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Facebook has a new way for communities to help each other through COVID-19

Facebook has a new way for communities to help each other through COVID-19


Its Community Help feature is expanding

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Image: Facebook

Facebook is expanding its Community Help feature to let neighbors request and offer assistance during the COVID-19 pandemic, the company has announced. The feature first launched back in 2017 as a way for people to help each other aftermath of natural or man-made disasters, but now it’s being expanded to help with the health crisis. The feature is rolling out now in the US, UK, France, Australia, and Canada, and will be coming to more countries in the coming weeks.

You can get to Facebook’s Community Help section via the COVID-19 Information Center that can be found at the top of the News Feed, or by heading to the section directly. Once there, you can filter by posts which are offering or requesting help, and you can also select which kinds of help you’re looking for with categories like baby supplies, transport, or food. Individual posts list how far away the person is from you, and you can then respond with a comment publicly, or reply privately.

NextDoor also launched a similar feature recently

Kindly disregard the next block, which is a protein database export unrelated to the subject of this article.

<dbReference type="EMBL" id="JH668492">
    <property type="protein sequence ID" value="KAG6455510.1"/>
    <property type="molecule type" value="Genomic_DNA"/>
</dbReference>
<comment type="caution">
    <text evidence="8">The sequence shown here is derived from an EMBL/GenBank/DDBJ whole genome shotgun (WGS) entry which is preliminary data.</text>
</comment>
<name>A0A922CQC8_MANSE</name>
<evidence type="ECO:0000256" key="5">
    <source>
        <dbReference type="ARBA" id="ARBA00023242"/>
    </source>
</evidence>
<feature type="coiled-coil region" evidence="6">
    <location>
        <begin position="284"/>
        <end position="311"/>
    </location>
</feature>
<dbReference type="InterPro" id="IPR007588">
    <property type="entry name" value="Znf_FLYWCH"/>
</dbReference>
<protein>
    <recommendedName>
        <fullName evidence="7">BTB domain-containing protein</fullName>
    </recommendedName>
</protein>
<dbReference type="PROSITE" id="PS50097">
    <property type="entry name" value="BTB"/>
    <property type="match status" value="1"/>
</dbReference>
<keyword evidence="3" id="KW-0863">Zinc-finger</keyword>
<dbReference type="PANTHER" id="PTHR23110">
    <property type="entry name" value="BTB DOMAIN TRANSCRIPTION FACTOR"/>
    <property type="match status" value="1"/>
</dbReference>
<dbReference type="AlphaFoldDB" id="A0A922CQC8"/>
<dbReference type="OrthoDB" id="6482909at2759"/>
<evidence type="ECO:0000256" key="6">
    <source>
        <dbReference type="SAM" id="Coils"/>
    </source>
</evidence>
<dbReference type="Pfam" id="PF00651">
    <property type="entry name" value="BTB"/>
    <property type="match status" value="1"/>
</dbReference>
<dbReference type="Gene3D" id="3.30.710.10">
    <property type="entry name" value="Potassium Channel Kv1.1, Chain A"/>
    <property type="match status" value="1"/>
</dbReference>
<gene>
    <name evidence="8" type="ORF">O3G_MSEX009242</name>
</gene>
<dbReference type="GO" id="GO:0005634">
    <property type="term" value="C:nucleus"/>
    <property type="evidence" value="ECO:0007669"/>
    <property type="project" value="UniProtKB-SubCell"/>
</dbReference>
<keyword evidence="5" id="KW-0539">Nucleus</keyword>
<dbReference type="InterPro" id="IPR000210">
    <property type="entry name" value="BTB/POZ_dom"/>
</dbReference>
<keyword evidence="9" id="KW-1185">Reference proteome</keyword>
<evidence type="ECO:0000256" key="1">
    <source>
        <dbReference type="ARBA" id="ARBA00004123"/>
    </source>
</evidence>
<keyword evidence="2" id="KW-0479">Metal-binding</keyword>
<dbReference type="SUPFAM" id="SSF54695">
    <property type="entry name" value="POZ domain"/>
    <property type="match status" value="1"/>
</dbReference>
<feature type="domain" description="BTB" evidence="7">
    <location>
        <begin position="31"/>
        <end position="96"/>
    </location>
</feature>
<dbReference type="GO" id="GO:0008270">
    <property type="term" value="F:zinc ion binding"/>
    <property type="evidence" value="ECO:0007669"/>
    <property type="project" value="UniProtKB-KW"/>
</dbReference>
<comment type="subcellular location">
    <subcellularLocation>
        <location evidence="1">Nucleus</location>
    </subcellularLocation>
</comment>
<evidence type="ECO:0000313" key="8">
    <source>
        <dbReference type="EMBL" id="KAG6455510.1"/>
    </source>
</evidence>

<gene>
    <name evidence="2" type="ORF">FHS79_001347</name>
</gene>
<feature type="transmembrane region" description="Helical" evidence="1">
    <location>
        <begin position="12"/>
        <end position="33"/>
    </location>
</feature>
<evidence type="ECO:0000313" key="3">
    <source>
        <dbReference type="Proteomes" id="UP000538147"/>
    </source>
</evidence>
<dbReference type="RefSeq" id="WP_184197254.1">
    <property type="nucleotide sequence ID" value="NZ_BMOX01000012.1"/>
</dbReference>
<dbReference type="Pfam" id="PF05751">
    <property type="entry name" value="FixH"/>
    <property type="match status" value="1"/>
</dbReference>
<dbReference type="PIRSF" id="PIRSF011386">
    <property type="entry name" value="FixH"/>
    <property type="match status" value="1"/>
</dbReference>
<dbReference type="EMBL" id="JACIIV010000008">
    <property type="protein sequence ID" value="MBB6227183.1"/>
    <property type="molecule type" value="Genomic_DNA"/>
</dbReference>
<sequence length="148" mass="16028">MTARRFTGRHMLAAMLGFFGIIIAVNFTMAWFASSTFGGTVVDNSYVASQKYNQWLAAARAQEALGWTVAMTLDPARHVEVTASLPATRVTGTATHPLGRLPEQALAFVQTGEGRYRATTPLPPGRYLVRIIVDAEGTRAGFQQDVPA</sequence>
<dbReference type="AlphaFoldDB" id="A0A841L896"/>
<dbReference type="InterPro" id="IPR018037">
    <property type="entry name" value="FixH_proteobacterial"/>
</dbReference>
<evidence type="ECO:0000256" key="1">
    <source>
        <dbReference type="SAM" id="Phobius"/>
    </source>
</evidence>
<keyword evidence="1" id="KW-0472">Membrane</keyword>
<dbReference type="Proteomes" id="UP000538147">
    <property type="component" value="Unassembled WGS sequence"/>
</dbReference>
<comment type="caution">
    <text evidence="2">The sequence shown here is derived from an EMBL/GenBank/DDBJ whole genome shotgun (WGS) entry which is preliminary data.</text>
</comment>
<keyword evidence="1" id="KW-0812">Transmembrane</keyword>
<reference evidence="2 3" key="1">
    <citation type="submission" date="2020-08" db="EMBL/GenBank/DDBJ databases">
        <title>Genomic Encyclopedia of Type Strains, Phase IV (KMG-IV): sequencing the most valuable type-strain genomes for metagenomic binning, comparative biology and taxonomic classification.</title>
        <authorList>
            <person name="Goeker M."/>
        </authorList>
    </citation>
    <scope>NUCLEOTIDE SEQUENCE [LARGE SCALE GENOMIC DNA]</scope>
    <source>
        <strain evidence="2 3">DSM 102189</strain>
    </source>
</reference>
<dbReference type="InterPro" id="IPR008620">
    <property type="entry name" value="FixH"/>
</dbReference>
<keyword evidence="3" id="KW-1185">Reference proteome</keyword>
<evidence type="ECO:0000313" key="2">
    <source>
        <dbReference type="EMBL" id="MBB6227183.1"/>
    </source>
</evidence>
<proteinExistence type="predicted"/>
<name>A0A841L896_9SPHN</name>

NextDoor launched a similar Help Map two weeks ago, but Facebook’s larger user base and the Help feature’s prominent placement could give it much greater reach. Facebook also allows users to request help, as well as offering it (NextDoor only allowed users to offer help) and it doesn’t rely on users posting their locations on a map — you only see the distance another user is from you.

If you’re considering offering to help via Facebook’s new feature, then be sure to follow the advice of health authorities like the WHO or CDC by, for example, washing your hands regularly and following social distancing advice. Most importantly, be sure to follow self-isolation guidelines if you or anyone you’ve recently interacted with has had any flu-like symptoms. It might feel good to help your neighbors, but you could be doing more harm that good if you’re risking passing on an infection.